Being about 3 miles into the hike, the trail begins to descend. At 3.2 miles I came across another intersection. This intersection, in the shape of a "Y" provided an option to head to my right or to my left. Both options were blazed in red. Knowing that I was over 3 miles into my hike, I decided to head off to the left and begin my hike back towards the trailhead.

With the trail still heading in a downward direction, I came upon Buffalo Road at 3.6 miles into the hike. At this point, a bit north of this junction, I spied a gated road. I hiked up to this point and noticed the red blazes heading down Buffalo Trail. Even though it was called a trail, it looked to be as nice of a road as the gravel Buffalo Road that I was leaving. Not more than 100 feet down Buffalo Trail, I noticed a small short-cut trail coming down from Buffalo Road. I believe if I would have headed directly across Buffalo Road after exiting the woods on the County Line Trail that I would have discovered this single track trail.

About one tenth of a mile down Buffalo Trail, I came upon another intersection. Bearing off to the left was a red blazed single track trail. I decided to continue straight on Buffalo Trail.

For the next 1.5 miles I followed Buffalo Trail as it parallels the head waters of Shade Creek. I did come across two other trail junctures to the right of Buffalo Trail. The first was at 4.3 miles and the second at 4.6 miles. These trails were also red blazed and were other options for hiking on the County Line Trail.

At 5.1 miles, Buffalo Trail was gated and the red blazed County Line Trail turned sharply to the left and began a gradual climb of the hillside. It looked as if this was a snowmobile trail that the County Line Trail was now following.

I continued to follow this wide section of the trail for another 0.9 miles. At 6 miles into the hike, the trail bears to the right, leaving this wide section of the trail behind. Soon it became obvious that I was once again hiking on an old forest road.

At 6.2 miles into the hike I came upon yet another intersection. To the left was a single track trail, blazed red like the trail I was currently hiking. There were no signs indicating the intersection and I was just lucky enough to be looking off to my left when I saw this trail. At this point I decided to head down the single track and headed off in an easterly direction.

At 6.7 miles the single track section of the trail that I had been hiking intersected with a wider trail. Also at this point there was a gated road that intersected with the trail. To the right I could see Buffalo Road. I headed towards Buffalo Road, where I turned right and headed back towards the trailhead for this hike.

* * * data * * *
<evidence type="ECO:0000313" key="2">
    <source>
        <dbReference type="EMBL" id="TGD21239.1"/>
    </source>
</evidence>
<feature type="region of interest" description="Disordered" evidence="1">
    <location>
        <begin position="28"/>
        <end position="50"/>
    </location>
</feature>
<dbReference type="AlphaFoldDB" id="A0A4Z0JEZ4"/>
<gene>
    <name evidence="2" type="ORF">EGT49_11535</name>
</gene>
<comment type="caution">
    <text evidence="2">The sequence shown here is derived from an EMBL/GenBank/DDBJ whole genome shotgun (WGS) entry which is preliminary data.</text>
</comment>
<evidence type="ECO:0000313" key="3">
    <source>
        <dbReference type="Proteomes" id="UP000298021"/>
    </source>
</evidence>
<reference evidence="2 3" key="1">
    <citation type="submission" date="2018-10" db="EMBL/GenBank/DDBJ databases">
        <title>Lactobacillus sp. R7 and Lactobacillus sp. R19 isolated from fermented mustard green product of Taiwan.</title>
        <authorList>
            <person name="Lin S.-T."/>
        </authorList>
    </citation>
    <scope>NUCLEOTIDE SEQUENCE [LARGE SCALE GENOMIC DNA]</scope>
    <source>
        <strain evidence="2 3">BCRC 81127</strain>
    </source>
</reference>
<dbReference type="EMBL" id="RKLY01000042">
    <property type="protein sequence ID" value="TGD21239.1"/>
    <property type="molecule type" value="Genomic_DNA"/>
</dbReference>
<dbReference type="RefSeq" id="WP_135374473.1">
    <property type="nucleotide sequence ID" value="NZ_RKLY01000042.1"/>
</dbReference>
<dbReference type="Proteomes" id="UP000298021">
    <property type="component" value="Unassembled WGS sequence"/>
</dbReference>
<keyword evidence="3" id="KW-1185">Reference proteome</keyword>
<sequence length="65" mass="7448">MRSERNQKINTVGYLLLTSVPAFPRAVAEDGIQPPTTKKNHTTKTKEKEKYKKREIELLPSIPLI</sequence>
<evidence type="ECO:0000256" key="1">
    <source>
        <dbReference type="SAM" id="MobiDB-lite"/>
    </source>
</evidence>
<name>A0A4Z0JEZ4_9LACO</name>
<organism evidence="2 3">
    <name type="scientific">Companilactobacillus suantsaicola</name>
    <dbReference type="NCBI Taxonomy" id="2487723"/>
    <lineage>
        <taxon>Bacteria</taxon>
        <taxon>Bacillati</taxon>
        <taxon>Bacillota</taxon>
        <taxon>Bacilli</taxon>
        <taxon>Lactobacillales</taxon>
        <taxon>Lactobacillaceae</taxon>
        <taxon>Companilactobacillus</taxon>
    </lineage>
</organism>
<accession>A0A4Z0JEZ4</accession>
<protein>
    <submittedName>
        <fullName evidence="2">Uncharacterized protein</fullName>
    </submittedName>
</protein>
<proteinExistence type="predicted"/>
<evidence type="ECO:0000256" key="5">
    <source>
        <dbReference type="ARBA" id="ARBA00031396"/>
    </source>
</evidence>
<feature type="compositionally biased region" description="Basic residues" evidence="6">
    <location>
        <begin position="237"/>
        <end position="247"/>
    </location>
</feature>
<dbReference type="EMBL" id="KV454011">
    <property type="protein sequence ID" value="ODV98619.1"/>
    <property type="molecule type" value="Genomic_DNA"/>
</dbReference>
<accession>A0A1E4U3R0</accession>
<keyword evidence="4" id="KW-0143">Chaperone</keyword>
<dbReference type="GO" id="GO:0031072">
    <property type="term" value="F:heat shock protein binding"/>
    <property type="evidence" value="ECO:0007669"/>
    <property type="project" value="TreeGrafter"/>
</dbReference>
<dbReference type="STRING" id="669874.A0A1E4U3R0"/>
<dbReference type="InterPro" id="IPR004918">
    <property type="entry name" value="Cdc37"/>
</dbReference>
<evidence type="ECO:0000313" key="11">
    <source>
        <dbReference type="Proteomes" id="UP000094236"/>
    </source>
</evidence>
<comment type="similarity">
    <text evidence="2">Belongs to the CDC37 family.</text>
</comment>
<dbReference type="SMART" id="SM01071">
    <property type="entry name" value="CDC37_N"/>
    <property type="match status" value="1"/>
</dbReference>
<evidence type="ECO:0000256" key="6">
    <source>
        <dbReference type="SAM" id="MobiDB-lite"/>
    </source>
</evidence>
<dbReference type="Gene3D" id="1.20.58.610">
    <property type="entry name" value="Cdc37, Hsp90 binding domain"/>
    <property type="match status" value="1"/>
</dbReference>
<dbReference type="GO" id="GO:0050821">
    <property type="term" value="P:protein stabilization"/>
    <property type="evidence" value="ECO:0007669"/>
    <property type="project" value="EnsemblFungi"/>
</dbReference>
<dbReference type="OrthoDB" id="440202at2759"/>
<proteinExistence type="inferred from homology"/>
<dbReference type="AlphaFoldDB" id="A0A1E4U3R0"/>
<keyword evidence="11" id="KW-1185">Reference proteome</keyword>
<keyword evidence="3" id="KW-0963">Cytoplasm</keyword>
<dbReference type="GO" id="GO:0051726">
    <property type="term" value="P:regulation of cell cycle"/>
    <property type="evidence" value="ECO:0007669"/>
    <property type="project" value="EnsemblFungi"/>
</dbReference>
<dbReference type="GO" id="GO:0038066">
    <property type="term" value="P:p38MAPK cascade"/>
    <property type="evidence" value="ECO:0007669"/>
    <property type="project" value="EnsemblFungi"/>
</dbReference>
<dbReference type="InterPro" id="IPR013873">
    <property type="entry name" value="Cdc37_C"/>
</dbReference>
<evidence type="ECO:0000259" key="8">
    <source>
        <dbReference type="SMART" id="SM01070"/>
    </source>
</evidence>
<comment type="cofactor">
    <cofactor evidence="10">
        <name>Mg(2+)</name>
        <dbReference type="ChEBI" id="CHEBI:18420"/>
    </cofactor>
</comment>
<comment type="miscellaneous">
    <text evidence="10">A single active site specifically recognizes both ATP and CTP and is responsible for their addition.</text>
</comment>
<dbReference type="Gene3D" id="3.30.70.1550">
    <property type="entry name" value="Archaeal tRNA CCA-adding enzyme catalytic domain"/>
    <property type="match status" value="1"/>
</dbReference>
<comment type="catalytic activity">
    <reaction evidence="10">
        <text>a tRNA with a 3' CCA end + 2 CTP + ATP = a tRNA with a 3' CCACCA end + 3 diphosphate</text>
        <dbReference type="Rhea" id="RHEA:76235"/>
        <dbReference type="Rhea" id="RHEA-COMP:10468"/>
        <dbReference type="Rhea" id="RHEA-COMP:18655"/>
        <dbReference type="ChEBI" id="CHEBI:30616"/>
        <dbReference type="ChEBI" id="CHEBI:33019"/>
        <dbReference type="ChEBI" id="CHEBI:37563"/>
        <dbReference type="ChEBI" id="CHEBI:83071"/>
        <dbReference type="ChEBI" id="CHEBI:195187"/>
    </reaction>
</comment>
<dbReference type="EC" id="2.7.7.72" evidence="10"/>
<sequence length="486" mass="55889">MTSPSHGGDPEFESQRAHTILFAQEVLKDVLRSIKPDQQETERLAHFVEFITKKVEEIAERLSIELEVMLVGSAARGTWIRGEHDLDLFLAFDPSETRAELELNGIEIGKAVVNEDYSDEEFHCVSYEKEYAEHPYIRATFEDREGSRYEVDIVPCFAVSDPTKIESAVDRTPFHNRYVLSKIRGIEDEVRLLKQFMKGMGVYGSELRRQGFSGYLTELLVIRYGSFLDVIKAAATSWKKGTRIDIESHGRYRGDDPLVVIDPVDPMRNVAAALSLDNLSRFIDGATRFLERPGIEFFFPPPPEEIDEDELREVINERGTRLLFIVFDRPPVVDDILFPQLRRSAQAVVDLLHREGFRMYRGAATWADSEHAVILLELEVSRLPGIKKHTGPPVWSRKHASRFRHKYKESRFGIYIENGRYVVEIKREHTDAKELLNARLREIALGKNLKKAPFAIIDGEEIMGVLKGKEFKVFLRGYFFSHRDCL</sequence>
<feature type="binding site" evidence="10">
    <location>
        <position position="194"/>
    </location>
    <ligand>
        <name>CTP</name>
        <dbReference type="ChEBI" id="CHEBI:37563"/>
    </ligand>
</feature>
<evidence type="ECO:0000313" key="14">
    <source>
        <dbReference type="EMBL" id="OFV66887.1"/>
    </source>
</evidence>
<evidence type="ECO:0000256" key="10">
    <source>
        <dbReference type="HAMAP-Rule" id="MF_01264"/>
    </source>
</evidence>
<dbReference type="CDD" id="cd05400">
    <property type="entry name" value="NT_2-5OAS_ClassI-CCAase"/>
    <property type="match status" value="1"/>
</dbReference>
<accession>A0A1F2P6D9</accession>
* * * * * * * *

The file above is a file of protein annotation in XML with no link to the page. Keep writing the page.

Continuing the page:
The total hike was about 7.3 miles in length. There are over 10 miles of trail that make up the County Line Trail. I had used a number of connector trail to make the hike a little shorter. It was nice to find another hiking opportunity in this part of the state. Even though Gallitzin State Forest is smalled, compared to others in the state, it offers three different trails for all levels of hiking. The County Line Trail, along with the John P. Saylor Trail just a few miles to the west, are great trails for novice hikers. The Lost Turkey Trail, which has its western terminus in Gallitzin State Forest, is a great trail for intermediate backpackers. It is nice to see so many hiking opportunities in such close proximity to one another located here on the edge of the Allegheny Plateau, just a short distance from the cities of Johnstown and Bedford.

The trailhead for this hike, just off route PA56 east of the small village of Ogle.

Once off the road, the trail follows an old, gated forest road.

The trail comes up on the observation deck looking out over the Allegheny Front.

Bedford County, as viewed from the observation deck.

Snow still coats the ground on this single track section of the trail

Hiking on the Buffalo Trail.

Hiking along the now frozen upper reaches of Shade Creek.

Nearing the end of the hike, following the meandering single track through the woods.